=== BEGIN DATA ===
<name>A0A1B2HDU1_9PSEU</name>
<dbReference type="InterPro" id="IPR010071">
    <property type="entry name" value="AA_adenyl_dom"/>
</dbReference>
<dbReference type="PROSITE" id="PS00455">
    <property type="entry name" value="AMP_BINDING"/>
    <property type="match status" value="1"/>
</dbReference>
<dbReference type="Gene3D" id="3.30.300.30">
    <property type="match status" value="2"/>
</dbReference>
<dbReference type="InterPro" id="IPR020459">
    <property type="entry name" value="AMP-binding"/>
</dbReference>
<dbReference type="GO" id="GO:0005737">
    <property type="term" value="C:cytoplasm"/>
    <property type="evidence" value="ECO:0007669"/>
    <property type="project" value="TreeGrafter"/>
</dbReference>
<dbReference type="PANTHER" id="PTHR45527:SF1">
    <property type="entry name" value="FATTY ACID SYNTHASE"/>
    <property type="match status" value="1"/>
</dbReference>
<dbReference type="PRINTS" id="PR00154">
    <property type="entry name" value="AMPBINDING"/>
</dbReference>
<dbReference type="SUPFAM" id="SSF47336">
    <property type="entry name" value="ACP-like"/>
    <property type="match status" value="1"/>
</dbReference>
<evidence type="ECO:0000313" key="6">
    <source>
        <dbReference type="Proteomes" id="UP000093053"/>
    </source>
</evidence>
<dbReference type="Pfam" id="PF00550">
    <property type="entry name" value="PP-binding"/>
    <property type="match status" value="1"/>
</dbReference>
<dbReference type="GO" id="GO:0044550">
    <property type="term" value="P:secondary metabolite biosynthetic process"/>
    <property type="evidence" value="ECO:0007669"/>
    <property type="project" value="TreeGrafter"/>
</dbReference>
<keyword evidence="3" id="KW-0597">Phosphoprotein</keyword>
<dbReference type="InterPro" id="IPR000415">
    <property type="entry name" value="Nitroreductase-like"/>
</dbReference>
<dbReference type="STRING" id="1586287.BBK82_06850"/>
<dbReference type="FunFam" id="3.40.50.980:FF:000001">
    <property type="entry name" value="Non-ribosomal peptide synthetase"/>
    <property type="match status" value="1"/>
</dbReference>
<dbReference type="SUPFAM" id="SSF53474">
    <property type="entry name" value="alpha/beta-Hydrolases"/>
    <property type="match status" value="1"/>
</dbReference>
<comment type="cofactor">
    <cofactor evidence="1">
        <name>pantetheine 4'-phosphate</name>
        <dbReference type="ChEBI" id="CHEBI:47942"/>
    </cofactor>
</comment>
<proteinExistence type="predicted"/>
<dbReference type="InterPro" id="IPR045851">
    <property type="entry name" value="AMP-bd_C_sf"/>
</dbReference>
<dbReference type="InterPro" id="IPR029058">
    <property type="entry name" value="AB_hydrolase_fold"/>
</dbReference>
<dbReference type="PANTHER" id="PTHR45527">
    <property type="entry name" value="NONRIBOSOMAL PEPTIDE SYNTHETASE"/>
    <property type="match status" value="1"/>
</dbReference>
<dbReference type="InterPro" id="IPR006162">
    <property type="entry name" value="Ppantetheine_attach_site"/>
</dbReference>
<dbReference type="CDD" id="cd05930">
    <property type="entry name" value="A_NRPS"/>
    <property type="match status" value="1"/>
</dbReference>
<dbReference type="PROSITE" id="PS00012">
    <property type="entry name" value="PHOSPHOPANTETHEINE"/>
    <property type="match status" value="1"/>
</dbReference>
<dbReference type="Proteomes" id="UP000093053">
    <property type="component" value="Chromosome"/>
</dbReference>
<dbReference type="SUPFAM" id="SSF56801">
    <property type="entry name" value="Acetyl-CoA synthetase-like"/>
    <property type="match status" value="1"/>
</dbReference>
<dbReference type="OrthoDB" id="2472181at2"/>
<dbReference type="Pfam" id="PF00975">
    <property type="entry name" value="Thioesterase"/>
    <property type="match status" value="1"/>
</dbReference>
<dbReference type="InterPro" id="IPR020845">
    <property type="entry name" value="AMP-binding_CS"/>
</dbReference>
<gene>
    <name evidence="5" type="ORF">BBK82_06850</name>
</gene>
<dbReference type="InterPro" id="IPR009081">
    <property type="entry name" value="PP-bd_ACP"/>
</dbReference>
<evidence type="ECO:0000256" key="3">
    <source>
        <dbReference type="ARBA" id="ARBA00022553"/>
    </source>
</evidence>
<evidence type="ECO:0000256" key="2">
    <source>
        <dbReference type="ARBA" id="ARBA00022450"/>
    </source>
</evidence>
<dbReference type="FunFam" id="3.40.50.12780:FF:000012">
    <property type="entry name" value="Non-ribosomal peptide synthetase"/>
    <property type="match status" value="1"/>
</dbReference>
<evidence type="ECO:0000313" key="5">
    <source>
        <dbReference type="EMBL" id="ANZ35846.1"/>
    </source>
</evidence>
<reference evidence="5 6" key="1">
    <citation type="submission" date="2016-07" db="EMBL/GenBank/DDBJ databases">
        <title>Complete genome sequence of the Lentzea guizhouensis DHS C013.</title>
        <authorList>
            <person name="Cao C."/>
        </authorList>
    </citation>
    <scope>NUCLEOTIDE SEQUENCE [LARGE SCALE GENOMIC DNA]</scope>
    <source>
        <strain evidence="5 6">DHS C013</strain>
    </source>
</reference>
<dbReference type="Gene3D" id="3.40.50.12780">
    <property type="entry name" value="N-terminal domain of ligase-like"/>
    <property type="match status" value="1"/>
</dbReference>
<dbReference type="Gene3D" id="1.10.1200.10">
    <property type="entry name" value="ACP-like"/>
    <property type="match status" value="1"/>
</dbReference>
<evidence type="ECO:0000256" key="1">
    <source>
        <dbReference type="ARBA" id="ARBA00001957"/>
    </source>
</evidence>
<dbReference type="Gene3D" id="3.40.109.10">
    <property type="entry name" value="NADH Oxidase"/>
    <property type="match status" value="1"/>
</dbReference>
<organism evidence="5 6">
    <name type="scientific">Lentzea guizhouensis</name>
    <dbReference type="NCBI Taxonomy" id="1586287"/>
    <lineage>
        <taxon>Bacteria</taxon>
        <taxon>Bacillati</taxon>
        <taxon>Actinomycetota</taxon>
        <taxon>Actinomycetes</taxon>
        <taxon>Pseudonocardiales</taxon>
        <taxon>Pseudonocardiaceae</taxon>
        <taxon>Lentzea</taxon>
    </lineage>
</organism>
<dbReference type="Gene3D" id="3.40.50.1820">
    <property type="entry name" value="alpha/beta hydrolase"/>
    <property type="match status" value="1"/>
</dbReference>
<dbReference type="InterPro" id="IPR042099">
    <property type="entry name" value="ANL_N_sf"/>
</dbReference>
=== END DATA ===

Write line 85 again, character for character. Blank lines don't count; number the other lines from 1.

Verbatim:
</dbReference>